Friday, August 26, 2011

Remembering Hurricane

While living in Miami, I'd experienced many hurricanes. 
Most damaging were Hurricane Andrew in 1992 and Hurricane Wilma in 2005.

Both times, the south Florida region was without electricity for weeks.

What struck me the hardest was the realization of how we relied on electricity for everything.
  • No more microwaves or electric stoves. We had to go back to fire and charcoal to cook food or boil water.
  • Without refrigerators, storing fresh food became impossible. (Oh, how we craved for refreshing ice cold drinks.)
  • The cordless phones and cell phones stopped working.
  • No more television, internet, e-mails, or texting. Radio lasted as long as your battery lasted.
  • Stores couldn’t open because they couldn’t operate cash registers and security systems.
  • Without the machines to process them, the credit cards were useless. Banks and ATMs didn’t work, so cash in hand was all you’ve got. (And nobody accepted bills larger than 20 dollars.)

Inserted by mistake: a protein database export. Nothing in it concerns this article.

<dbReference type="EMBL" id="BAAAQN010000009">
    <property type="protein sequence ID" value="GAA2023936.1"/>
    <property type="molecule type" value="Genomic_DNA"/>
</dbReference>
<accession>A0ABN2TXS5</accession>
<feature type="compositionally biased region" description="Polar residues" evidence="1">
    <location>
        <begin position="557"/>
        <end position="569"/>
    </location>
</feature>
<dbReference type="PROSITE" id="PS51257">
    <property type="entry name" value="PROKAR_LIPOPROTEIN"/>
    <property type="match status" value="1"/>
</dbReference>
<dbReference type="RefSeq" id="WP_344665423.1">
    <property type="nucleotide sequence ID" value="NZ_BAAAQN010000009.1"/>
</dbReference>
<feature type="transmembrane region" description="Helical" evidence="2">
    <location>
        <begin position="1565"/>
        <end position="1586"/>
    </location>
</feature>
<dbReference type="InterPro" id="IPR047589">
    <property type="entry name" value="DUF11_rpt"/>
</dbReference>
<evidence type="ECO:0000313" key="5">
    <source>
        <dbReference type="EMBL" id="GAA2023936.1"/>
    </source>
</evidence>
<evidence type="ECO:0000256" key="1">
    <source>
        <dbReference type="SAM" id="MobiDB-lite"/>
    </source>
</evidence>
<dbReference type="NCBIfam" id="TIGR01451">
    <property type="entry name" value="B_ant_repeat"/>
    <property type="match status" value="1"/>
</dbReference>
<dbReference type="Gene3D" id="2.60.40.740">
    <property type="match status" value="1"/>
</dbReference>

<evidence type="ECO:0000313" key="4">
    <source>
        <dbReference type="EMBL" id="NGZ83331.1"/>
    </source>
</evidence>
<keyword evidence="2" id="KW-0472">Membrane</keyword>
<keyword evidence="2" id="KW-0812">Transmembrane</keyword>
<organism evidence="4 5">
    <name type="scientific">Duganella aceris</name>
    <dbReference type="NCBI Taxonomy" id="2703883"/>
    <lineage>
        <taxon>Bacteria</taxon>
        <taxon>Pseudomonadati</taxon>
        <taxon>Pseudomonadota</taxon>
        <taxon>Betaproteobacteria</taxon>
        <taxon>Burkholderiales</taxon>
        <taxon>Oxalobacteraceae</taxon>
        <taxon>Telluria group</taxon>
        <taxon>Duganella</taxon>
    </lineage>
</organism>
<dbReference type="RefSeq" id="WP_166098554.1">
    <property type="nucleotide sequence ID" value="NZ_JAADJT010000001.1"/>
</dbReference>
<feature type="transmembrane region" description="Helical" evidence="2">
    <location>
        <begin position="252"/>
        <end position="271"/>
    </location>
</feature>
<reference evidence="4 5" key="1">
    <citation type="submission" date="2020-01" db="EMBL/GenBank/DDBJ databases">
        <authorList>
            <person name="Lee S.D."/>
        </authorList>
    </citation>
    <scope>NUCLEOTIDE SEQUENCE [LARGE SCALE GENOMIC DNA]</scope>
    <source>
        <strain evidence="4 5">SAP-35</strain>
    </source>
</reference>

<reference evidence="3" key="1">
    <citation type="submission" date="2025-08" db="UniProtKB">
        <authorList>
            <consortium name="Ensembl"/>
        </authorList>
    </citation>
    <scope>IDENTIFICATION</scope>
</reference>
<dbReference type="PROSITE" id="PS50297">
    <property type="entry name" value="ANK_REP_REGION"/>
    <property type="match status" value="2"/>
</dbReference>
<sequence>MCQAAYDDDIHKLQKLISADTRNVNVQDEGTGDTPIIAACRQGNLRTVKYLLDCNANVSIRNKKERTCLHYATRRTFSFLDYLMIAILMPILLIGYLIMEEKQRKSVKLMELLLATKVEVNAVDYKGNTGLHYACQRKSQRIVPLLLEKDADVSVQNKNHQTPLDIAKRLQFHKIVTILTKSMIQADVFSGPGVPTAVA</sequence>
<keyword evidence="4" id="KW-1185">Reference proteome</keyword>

• The supply of gasoline stopped, so we could not drive anywhere.
  • Hospitals couldn’t operate any of the medical equipments.
  • And all the time, we had the unsettling, helpless feeling that if anything bad happened, the chance of getting help in time - police, fire fighters, or ambulances, was very slim.
 Without electricity, everything our civilization built in the last two centuries just crumbled away.

It is absolutely mind boggling to think that such precious power that our entire civilization stands upon is built on such fragile infrastructure.

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